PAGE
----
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Reverse Black Swan Syndrome: How Ballet Helped Me Recover From Anorexia

“Oh look! There’s a ballet school in the neighbourhood! You know, I’d always wanted to learn ballet.”

“Why don’t you?”

“…no, really?”

“Yes, let’s sign you up for class!”

10 minutes later, mum had paid for me to attend a term of ballet classes. Thus my ballet journey began, in the most unremarkable and typical of fashions.

Except that I was 24. I was clinically depressed and anorexic.

It started in university. I’d taken up my parent’s suggestion that I should study law at the top law school in Australia, leaving my family behind on the shores of Singapore.  I had once been a terrible student who felt like a constant disappointment to them and I thought the prestige of a law degree would make my parents proud.

I floundered. The law school was filled with some of the brightest young adults in Australia – children of judges and top lawyers. I felt like a fish out of water, barely scraping through. Everyone seemed to be smarter, having to work half as hard for twice as good results.

joywomack----cvfw132Joy Womack for Cloud & Victory, wearing a C&V top

I decided to do everything in my power to make up for my perceived inadequacies. I holed myself up in the library, studying, from 10 in the morning until closing time. I read that good nutrition, exercise and weight loss would give me more energy to study and better concentration. So I started walking home from the university, gradually adding daily jogs and circuit training. I changed my diet, eating food that I read would enable my body and brain to maximise productivity. It seemed to work. My grades went up.

But every time my marks improved, they had to be bettered. Anything less it would mean failure; that I had regressed in some way.

My life began to be lived in numbers – the hours I studied per day, the amount I exercised, the number on the scale, the marks I obtained on every assignment and exam.  I started counting calories, keeping my intake to a daily net of 1200. I couldn’t trust myself. I could only trust the numbers. They reassured me that I was being disciplined, and doing everything I could to be as good a student as possible. Any deviation would bring on huge waves of guilt. I stopped socialising. My idea of fun became watching episodes Gilmore Girls or Battlestar Galactica over midnight dinners of bagels and vegetable soup. Even my designated ‘rest day’ on Sundays was spent cleaning my house, grocery shopping, going to a church I didn’t care for … doing anything I considered ‘responsible’.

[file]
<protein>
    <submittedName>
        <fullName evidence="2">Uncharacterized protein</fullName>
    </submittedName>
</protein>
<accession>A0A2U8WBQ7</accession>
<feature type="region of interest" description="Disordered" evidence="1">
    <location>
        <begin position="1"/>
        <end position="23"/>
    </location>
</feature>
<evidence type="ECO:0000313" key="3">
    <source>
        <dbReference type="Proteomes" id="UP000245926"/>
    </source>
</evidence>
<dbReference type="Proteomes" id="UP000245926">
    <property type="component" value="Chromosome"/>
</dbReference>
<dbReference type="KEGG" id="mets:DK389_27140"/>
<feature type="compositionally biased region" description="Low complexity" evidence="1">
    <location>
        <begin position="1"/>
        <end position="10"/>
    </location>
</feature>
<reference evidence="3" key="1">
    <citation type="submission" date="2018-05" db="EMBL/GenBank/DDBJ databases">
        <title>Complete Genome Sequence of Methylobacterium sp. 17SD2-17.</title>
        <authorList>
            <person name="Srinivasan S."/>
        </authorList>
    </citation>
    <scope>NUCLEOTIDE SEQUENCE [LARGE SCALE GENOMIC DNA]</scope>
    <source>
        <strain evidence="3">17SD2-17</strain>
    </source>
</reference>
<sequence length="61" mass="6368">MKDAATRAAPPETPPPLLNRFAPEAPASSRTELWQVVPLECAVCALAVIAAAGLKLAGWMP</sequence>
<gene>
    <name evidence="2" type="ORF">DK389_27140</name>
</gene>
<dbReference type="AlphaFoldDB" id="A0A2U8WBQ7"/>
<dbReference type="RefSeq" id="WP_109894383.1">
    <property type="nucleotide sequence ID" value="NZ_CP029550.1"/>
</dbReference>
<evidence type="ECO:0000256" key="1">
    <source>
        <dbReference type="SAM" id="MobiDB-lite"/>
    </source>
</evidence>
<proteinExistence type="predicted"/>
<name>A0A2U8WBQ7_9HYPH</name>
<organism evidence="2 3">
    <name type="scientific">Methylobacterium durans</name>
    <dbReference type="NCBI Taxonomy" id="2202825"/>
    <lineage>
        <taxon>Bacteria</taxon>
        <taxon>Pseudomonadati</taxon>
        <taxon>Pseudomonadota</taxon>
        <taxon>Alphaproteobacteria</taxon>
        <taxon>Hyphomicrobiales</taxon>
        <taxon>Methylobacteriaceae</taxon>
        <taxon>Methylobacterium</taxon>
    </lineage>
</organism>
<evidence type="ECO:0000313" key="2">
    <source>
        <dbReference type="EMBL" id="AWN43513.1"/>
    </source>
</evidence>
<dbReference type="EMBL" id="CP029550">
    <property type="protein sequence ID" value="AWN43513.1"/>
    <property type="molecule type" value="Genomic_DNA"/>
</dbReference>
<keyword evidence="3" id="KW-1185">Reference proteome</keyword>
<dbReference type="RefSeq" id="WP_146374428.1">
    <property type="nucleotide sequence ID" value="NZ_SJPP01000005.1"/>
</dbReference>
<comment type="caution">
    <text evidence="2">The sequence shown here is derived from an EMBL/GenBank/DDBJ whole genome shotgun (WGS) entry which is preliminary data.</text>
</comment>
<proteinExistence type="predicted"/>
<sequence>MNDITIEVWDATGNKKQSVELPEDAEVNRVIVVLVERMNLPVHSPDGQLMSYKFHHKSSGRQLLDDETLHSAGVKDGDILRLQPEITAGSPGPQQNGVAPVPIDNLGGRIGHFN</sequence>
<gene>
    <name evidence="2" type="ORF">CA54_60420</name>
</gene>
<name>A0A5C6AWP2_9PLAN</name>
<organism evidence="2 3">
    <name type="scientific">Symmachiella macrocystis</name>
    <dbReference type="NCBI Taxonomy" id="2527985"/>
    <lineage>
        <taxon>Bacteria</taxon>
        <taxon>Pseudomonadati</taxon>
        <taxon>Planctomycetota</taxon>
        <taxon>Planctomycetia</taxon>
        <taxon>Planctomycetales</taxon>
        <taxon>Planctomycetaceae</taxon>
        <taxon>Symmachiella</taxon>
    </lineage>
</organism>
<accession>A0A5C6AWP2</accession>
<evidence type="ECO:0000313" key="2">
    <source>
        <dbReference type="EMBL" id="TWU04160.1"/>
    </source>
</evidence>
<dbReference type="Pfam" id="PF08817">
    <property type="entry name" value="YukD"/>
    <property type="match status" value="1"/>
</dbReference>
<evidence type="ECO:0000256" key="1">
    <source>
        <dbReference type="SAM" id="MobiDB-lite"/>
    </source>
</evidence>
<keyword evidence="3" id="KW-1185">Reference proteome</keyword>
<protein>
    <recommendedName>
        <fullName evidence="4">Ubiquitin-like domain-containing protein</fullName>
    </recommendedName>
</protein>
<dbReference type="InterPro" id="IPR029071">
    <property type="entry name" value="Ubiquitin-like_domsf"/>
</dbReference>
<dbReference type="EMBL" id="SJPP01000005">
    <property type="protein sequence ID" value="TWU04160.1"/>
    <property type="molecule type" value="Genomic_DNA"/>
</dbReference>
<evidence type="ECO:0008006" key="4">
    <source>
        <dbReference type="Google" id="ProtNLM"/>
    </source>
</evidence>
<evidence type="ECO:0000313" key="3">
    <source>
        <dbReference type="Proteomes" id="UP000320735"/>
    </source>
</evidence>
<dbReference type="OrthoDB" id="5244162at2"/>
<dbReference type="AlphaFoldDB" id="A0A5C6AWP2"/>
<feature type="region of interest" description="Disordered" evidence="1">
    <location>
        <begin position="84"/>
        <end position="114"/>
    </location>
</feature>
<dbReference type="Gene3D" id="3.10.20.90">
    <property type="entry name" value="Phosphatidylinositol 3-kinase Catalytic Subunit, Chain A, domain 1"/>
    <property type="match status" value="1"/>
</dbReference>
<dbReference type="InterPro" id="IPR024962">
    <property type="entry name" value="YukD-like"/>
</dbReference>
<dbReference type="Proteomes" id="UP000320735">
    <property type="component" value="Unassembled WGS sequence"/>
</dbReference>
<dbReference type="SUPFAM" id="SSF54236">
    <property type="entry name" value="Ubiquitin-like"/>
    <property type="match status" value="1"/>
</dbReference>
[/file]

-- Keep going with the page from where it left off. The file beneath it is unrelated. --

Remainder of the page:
I did really well at the end of my penultimate year. I was also really sick. My period had stopped for 6 months. I was tired, hungry and cold all the time – even getting out of my chair was an effort. I would come home, change into my exercise clothes and spend 15 minutes crouched in front of the radiator, trying to get warm before I headed out to jog in the dark Melbourne winter. I couldn’t sleep well, and my legs would cramp every night. My bones ached to their very core. I was perpetually dehydrated, despite chugging tons of water to fill the starving ache in my stomach. Sometimes I would look out of the glass windows of the law library late at night and contemplate smashing through them, hurtling 4 stories down until I became nothing.

My parents knew something was wrong, but nobody knew I had an eating disorder because I was neither underweight according to the BMI index, nor was I particularly fixated on my figure – only the numbers on the scale, an obsession that was easy to hide.

I tried to help myself. I stopped counting calories. But these things are harder to climb out of than fall into, and my BMI dropped below 18. Now, finally, the doctors said I had a ‘proper’ eating disorder (they called it ‘atypical anorexia’). My university granted me academic leave. I went home, and began the traumatic process of recovery.

That led me to the ballet school.